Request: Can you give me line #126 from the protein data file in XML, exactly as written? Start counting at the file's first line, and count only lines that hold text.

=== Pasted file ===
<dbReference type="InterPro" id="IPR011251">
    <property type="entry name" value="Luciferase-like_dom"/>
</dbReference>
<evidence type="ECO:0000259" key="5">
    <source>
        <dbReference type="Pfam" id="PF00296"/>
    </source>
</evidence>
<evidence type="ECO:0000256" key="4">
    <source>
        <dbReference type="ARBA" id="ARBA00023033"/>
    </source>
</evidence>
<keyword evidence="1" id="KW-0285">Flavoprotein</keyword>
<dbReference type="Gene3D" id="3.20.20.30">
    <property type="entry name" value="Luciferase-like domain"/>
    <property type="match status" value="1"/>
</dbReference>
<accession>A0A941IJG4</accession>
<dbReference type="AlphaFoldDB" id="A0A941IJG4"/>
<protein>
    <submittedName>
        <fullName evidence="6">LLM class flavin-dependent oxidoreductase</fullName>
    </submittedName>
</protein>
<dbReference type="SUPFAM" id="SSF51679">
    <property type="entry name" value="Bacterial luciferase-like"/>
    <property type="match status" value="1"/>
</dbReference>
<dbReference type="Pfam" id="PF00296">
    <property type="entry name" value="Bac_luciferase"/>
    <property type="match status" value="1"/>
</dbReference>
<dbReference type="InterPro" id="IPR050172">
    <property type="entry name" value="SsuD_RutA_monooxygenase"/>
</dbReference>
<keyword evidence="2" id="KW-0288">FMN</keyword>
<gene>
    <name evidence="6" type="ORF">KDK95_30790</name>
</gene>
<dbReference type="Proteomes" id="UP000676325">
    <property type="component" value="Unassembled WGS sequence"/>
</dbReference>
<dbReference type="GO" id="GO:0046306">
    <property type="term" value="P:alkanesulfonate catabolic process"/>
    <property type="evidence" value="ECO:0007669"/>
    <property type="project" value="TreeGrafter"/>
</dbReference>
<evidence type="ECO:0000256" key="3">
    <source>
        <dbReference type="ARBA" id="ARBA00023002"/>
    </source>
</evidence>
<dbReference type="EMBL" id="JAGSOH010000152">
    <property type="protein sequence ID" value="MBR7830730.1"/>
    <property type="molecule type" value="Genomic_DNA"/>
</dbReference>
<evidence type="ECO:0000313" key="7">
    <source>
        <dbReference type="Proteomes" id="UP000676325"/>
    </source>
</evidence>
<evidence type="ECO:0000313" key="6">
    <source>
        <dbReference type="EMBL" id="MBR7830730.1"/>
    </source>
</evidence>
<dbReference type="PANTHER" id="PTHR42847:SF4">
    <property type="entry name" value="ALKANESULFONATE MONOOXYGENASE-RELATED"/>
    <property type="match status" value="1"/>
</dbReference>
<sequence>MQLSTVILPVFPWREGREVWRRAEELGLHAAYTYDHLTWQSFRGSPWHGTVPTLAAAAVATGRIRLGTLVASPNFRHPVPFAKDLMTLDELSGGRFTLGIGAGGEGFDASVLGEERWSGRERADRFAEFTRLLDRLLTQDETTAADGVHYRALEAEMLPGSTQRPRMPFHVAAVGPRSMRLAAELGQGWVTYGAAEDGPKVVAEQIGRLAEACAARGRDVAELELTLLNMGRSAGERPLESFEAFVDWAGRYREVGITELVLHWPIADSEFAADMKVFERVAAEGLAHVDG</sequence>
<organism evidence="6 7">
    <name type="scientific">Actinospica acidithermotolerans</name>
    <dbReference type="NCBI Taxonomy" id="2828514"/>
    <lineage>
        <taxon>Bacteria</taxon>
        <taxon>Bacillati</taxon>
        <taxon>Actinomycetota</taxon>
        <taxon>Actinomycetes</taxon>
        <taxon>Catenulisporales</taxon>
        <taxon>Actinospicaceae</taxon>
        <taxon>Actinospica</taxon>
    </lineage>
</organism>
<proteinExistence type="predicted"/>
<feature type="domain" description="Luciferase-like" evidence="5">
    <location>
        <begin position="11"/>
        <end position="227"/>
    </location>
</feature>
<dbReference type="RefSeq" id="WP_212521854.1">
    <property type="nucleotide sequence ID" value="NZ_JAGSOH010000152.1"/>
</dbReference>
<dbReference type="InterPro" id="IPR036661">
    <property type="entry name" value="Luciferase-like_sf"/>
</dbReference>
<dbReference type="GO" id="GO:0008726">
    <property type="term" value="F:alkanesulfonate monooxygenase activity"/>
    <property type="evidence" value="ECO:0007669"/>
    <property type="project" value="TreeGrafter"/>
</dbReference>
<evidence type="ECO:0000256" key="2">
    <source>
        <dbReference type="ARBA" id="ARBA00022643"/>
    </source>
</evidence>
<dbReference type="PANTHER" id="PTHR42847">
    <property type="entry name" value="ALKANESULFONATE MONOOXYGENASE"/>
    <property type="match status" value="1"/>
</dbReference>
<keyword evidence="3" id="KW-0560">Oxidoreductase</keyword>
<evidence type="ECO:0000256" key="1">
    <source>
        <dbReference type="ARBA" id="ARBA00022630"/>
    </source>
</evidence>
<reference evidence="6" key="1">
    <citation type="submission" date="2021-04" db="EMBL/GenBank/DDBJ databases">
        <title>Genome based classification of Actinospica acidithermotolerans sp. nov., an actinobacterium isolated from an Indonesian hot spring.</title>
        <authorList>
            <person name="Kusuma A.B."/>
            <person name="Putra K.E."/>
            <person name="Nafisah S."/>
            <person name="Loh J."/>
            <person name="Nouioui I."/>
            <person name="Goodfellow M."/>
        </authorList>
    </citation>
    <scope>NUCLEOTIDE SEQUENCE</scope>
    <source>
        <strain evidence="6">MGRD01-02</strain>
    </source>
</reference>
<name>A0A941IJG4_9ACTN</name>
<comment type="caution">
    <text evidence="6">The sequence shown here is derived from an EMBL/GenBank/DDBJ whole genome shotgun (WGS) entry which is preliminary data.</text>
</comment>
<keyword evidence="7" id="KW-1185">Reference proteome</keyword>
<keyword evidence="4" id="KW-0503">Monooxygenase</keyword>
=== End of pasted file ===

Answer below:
            <person name="Loh J."/>